Dataism is the new positivism, promising to make humans more effective. But we’ve seen horrific attempts at perfecting humans before. Instead, we need a better understanding of differences, and the wisdom that lies in the love of life.
Dataism is the new positivism. It promises to make the human species less fallible and more efficient through the use of questionable information collected in questionable ways. Sometimes, its findings are even quite trivial: for instance, that green lights at zebra crossings tend to be too short – something any pedestrian can observe for themselves.
No wonder many in the social sciences advocate the reverse: instead of operationalizing and uniformizing human beings, we need to improve our understanding of the differences that create often lethal inequalities – those, for instance, that Daniel Trilling describes in his article on the over-policing of European Roma and homeless people during the corona crisis.
The concept of ‘friction’ to describe the unexpected, unruly, non-conforming or inoperative can help expose dataism’s self-referentiality, writes Miriam Rasch. Data relies on human perception, a highly unstable process. Questions asked and metrics used determine the kind of information that is generated; in a mathematicised environment, the robust ecosystem of knowledge and perspectives that diverse humans can produce, are inevitably lost. These, however, are the qualities we need to transform societies from inhumane machines into functioning communities.
Delving into personal fallibilities is pretty much cultural journalism’s territory. The capacity for discretion is what makes us human, and death is ‘not a limitation of our humanness, not a prison of the soul, but rather that which reveals the authentic meaning of human existence as freedom’, writes Marci Shore in a sidenote to the philosopher Krzysztof Michalski’s posthumous essay ‘The quietness of death’. Michalski’s distilled, dark yet very clear tone is a tonic in these times, when the prospect of death is much closer than usual.
Clapping is merely a way to compensate those who face a pandemic threat without appropriate protection, so that those who applaud them may enjoy comfort and safety, Christian Juri argues.
It’s not the first time a disease brings globalisation to a halt: Ulrich Menzel reminds how the black plague stopped global trade for an entire century and reviews how the current crisis could alter our societies.
The last time death and personal loss defined humanity’s perception this much was during the Second World War. The 75th anniversary of Victory Day, the end of WWII in Europe, was celebrated last week. Mischa Gabowitsch describes the changing functions of the commemoration of Victory Day in the (post-)Soviet space from the 1950s to the present, while Tatiana Zhurzhenko surveys memory wars between Ukraine and Russia over the meaning of the victory over fascism. And, in an interview for our partner journal New Eastern Europe, Erneszt Wiciszkiewicz talks about the Kremlin’s culture wars on the Polish front.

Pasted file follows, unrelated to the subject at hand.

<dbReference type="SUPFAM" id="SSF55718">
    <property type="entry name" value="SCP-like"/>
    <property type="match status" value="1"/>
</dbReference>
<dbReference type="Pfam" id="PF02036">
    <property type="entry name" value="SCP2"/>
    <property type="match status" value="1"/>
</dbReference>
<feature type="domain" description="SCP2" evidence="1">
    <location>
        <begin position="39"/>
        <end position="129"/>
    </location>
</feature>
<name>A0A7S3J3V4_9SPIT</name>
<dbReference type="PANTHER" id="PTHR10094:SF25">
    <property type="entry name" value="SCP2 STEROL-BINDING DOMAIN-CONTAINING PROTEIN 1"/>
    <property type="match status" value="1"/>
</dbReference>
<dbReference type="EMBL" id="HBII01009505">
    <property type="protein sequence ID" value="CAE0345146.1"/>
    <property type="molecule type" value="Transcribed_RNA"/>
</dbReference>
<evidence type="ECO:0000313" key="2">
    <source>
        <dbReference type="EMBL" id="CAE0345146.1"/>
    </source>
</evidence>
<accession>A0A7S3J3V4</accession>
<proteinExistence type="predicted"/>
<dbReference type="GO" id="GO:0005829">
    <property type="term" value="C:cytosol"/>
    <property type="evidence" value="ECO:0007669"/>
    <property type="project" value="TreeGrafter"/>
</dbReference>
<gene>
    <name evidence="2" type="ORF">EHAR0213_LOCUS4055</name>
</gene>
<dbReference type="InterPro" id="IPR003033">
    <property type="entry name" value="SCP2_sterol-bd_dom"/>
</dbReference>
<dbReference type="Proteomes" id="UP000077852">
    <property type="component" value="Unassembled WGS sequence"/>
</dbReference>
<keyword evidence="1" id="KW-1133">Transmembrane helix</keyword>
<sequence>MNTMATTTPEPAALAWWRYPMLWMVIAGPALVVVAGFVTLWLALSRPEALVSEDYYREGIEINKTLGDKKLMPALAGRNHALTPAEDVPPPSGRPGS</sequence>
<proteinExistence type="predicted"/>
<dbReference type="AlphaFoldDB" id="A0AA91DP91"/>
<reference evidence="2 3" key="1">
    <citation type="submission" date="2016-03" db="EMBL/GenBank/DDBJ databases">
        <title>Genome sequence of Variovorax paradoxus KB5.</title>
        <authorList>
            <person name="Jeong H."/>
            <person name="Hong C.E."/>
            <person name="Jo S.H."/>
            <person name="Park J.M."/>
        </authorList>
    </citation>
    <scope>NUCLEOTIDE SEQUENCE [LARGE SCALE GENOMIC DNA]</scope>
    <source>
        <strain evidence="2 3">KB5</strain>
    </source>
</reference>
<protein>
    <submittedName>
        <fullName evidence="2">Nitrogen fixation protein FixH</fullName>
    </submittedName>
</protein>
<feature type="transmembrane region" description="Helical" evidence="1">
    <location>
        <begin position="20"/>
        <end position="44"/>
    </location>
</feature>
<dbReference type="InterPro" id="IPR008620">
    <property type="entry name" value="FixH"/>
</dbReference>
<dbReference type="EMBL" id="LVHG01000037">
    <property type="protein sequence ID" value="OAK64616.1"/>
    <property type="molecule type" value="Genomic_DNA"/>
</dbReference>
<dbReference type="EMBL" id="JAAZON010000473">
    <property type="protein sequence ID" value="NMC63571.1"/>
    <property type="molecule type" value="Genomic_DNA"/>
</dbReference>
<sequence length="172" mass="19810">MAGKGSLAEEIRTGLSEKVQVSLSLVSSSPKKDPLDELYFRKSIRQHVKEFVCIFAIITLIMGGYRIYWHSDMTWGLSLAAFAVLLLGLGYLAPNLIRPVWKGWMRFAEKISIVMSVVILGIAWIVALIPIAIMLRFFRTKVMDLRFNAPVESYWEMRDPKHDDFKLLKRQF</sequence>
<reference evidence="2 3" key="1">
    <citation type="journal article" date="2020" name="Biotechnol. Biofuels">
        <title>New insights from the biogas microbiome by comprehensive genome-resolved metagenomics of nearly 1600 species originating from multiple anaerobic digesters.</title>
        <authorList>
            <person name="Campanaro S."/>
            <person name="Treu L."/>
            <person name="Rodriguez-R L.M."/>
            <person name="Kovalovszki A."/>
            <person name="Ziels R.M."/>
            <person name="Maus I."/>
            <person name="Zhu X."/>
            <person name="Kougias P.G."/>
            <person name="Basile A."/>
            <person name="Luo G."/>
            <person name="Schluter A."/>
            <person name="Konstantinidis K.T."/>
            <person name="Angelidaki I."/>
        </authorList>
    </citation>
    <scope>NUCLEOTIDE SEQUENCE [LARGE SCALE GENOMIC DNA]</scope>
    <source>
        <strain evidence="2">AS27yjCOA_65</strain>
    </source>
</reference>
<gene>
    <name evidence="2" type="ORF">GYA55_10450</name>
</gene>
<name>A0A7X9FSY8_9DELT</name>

Ágnes Heller, the Hungarian philosopher, was born 91 years ago on 12 May. This is the first time we celebrate without her. Heller’s body of work encompasses a wide spectrum of positions, not to say contradictions. In that, she truly is the best student of György Lukács, whose famous adage ‘My thoughts from yesterday I leave to my friends’ characterized his relationship to his own legacy and the controversies therein. Heller was not this generous with her own work but, instead, gladly addressed and owned her own meanderings (‘a vargabetűit’, as Hungarians say).
She was, most of all, a teacher: a figure who embodied an heirloom of the twentieth century. A passionate debater, she disregarded rank when engaging in an argument and was open to anyone’s ideas, as long as they were of merit and substance. That is a rare feature for someone of her stature. What drove her was a deep and determined hope: one that does not lie in false comfort or weak optimism but demands thought and effort towards reshaping the world in its image’, write Shalini Randeria and Ludger Hagedorn, honouring Heller’s memory.
My personal fascination with Heller has to do with her extraordinary ability to convey compound and often conflicting notions in a language that was accessible and tangible for lay audiences too, but without dumbing or numbing it down. She attributed this to her years of experience as a schoolteacher: her eye was trained to seek the potential in pupils.
Heller’s tenacious love for life – ‘Amor Mundi’, another thing she shared with Hannah Arendt, besides their university chair at the New School – was a force that drew many to her, even if we didn’t agree with her on crucial points. In a world where heroes tend to be larger than life, and can quickly prove unworthy of admiration, this short woman stood tall on a pedestal built from her humanity, her acceptance and love for fallible humans. It was her passion to help them better themselves – not through medical interventions, automation or uniformization – but via Sophia, the most prized possession of a philosopher.